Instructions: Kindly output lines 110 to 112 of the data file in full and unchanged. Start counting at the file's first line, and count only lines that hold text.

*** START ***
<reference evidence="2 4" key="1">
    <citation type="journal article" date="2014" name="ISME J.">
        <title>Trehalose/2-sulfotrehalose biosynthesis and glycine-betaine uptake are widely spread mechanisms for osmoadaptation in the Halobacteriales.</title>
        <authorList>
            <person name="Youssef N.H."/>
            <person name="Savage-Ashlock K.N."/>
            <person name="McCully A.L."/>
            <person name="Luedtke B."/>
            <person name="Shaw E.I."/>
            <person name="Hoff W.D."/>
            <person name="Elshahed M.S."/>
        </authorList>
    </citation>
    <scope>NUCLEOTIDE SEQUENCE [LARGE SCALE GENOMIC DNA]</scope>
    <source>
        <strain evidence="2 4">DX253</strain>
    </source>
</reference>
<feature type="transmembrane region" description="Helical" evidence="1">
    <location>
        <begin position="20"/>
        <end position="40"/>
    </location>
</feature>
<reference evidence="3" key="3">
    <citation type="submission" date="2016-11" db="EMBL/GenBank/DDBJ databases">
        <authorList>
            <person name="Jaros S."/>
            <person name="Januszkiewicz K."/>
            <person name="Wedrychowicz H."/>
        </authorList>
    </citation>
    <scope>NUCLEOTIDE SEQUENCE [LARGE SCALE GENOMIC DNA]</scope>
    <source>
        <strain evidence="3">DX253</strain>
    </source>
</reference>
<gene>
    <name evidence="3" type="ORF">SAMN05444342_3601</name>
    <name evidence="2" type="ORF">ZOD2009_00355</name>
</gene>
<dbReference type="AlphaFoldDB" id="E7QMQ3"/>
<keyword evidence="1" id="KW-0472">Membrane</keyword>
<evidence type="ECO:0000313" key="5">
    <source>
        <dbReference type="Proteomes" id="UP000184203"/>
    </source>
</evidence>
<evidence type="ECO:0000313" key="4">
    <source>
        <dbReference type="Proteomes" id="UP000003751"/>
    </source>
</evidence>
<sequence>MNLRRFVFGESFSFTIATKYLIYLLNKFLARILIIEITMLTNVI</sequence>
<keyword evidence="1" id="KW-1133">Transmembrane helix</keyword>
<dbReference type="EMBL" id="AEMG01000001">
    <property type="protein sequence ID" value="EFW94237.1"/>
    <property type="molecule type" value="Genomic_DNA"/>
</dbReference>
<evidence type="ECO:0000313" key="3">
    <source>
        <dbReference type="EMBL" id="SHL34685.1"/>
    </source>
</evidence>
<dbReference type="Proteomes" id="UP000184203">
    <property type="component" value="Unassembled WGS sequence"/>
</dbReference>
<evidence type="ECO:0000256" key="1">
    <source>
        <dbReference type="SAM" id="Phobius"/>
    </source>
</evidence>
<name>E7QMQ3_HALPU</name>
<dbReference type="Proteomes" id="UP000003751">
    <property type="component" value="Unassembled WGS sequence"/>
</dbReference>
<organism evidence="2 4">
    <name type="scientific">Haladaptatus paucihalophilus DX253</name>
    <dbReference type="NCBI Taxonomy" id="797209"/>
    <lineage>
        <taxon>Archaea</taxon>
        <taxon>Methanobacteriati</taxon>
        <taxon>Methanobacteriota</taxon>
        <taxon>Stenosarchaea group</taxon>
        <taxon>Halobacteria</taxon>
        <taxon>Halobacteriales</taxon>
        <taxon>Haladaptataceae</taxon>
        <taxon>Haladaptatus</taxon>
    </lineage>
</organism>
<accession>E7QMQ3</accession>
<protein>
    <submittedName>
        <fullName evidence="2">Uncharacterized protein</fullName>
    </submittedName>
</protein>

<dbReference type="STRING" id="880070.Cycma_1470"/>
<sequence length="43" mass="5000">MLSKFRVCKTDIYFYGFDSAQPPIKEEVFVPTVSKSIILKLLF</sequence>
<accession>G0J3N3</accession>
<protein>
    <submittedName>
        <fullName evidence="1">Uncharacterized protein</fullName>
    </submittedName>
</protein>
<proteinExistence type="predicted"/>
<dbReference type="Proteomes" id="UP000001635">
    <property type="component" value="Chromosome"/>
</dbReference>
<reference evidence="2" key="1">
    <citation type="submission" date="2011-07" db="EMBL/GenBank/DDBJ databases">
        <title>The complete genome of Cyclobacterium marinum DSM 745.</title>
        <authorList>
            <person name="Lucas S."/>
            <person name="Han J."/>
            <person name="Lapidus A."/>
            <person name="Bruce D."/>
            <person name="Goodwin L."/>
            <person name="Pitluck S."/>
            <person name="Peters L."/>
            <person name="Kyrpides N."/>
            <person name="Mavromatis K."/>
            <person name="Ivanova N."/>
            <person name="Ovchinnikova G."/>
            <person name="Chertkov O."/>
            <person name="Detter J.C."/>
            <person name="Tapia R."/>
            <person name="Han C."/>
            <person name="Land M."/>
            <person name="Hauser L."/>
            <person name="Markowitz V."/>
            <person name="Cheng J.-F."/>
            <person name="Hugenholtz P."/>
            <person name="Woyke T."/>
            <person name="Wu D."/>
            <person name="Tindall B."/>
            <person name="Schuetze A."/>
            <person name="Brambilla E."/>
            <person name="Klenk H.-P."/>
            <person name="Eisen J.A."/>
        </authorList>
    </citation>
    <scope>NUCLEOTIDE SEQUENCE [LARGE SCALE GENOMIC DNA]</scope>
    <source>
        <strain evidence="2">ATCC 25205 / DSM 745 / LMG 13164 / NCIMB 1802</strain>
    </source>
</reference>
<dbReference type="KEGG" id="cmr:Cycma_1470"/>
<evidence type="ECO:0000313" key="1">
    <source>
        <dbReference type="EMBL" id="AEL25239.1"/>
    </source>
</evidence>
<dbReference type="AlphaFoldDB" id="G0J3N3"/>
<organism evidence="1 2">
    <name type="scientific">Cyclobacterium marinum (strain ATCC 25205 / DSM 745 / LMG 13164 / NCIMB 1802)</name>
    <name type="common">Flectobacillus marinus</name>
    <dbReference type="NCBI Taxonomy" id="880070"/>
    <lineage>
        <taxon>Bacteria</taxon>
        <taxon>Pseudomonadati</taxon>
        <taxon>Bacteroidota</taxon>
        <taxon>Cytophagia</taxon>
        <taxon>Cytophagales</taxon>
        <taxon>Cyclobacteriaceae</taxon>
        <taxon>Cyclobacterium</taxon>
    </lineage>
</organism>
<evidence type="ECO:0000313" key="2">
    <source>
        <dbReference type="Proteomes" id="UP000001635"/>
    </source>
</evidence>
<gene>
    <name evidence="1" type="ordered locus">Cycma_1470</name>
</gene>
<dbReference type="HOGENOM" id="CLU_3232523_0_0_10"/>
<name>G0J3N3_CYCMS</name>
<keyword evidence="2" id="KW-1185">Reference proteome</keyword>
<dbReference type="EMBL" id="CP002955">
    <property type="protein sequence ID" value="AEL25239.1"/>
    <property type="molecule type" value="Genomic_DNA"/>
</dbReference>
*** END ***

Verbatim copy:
    <citation type="submission" date="2011-07" db="EMBL/GenBank/DDBJ databases">
        <title>The complete genome of Cyclobacterium marinum DSM 745.</title>
        <authorList>